Change the clock – change your routine

Last Updated on Thursday, 28 August 2014 07:28 Written by Ed Beckmann Tuesday, 30 October 2012 05:10

Picture your ideal working hours and try to introduce them

The Working Hours clock from BVD Design

Because the clocks changed in the UK last weekend I have started winter “split shift” system.

Using the Clock changes to your advantage

If, like me, you find the darker evenings and daylight savings time (DST) takes away your leisure or exercise time in the winter, think about how to split up your working day.

The concept of split shift working

The concept is simple and very common many workplaces – do your day’s work in several chunks, rather than one go with a short meal break. Many people are used to starting early, taking a few hours out mid-morning or mid-afternoon then returning to do more work later. If you are your own boss, it can be very tempting to keep the traditional routine of office hours and more. In winter you can find that sports, gardening or just a walk outside to unwind can all get ignored.

So consider setting yourself a break of several hours in daylight then return to running your business as it starts to get dark. The extra focus when you return means that you can still get things done by a reasonable time, and you will not have missed out on stress-reducing down-time and leisure activities.

What about missing calls or customers?

Of course, the business cannot flourish unless you satisfy your customers. So you will need to make plans for dealing with enquiries etc. But remember, there are other times you may be unobtainable during the day because of meetings etc. and you already manage that. Also, remember that you may actually make yourself more available by being open in some evenings – you know your customer needs so give it some thought.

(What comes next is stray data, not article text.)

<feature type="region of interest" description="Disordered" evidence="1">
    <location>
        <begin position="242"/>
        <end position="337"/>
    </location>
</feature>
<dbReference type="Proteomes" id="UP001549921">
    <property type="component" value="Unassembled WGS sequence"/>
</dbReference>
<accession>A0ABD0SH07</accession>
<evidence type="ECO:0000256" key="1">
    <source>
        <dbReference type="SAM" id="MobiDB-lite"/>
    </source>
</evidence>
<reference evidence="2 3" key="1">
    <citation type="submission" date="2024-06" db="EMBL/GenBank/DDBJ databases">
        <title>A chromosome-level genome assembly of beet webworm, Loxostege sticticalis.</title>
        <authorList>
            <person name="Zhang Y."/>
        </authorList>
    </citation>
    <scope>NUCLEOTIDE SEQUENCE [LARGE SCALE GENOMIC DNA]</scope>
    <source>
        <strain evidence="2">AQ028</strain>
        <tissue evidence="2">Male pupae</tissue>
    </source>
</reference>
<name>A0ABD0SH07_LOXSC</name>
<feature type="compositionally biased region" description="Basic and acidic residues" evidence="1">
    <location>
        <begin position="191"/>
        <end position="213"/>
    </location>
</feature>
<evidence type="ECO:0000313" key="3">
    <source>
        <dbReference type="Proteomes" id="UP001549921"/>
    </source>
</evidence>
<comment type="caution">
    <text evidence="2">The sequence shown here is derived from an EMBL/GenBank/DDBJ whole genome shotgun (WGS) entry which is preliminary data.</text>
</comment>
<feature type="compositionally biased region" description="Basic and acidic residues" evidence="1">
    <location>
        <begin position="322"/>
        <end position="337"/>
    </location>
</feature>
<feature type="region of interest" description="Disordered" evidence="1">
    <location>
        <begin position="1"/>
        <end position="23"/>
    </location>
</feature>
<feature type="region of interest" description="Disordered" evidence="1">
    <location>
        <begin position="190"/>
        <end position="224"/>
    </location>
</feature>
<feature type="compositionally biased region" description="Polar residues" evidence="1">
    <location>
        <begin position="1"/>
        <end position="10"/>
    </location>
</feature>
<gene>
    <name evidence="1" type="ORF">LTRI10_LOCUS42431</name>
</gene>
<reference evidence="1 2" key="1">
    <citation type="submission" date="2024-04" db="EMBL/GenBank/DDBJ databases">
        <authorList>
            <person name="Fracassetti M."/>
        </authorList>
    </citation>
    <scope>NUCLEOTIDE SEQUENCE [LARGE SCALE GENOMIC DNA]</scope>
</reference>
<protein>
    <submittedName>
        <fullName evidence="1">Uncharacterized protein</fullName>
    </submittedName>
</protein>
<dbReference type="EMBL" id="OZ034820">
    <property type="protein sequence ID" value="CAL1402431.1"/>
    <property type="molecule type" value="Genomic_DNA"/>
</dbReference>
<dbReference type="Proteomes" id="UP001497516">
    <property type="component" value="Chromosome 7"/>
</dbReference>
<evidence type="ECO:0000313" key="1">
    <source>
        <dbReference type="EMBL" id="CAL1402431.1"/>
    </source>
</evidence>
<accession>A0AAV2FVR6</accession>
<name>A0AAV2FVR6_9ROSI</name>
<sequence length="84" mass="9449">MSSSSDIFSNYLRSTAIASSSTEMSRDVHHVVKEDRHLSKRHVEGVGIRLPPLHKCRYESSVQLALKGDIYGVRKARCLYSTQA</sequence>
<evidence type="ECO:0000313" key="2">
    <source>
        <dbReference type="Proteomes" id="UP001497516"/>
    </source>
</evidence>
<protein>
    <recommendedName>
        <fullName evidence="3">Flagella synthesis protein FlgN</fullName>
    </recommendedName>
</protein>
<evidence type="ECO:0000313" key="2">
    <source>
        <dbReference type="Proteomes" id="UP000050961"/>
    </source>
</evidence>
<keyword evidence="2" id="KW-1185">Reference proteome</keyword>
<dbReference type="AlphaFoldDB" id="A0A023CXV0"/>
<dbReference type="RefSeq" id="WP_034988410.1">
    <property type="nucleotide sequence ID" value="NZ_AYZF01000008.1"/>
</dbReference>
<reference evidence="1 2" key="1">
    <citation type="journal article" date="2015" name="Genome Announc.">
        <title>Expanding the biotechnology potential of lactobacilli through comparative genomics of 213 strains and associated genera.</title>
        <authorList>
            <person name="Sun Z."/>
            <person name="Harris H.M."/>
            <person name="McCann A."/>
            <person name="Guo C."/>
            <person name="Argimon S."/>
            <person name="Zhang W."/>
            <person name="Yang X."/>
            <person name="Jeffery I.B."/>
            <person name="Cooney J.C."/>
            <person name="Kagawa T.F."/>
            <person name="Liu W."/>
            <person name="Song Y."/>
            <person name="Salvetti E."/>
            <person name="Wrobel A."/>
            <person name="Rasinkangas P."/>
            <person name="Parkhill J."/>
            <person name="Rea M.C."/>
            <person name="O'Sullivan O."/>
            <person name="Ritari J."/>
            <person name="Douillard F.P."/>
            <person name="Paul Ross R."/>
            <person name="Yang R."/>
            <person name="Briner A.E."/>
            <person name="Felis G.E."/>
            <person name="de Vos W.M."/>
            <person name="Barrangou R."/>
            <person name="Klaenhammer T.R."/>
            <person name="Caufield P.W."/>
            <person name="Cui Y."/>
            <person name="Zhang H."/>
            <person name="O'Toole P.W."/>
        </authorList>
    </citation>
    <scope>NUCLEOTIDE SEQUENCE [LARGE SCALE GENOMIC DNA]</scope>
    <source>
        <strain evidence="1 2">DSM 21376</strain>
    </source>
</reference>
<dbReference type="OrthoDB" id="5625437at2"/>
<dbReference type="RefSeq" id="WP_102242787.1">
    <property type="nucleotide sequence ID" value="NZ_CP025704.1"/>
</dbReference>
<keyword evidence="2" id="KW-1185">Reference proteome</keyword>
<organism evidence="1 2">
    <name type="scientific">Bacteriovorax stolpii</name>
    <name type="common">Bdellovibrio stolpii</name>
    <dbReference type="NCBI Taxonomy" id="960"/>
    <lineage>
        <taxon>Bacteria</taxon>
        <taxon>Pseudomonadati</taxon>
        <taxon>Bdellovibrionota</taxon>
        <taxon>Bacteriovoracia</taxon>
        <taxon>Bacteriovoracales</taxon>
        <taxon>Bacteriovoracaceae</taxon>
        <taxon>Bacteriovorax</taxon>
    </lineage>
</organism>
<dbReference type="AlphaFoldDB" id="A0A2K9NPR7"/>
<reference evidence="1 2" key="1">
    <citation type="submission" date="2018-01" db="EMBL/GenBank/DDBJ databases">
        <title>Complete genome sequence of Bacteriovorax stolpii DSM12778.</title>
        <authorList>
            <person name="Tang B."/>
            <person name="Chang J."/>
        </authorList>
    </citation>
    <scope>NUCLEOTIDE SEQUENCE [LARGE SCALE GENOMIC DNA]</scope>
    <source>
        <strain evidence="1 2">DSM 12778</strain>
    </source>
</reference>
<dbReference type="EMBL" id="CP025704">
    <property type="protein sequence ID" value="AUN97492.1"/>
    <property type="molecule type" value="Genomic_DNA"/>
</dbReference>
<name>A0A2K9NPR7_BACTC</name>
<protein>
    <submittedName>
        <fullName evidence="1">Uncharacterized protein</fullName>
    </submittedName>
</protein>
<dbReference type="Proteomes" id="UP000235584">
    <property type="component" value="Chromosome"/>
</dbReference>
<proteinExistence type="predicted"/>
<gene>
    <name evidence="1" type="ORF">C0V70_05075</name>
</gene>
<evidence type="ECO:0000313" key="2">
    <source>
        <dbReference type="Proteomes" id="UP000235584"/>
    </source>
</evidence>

The concept of split shifts or different working hours may suit many colleagues or employees, so before making any decisions have a discussion about the whole concept of working hours. As long as everyone is in agreement, most arrangements are possible.

Go on – take a few minutes to consider how you could keep some of your daylight pleasures when the daylight hours are shorter! Some timetables can not be changed, but many can with a bit if thought.

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open source software

Last Updated on Thursday, 28 August 2014 07:28 Written by Ed Beckmann Tuesday, 23 October 2012 02:55

What is Open Source Software (OSS)?

There is a good definition guidance on wikipedia here, but here is our version. Sadly if you are in the UK, you are amongst the least likely people in Europe or the US to have heard about it. All of the software used for our business is open source (i.e. not Microsoft or Apple).

Open Source Software is generally available free of charge and exists because:

  1. it normally runs on most hardware, and is particularly efficient so you keep hardware for longer
  2. you (or someone you hire) can alter the way the program works to suit your needs
  3. being able to alter it means that you can benefit from everyone else’s ideas and improvements – you do not have to wait for what one manufacturer deems is a worthwhile annual upgrade
  4. you can often benefit from a very niche programme that someone has written because their business needs it, but is happy to share it thus share the workload of maintenance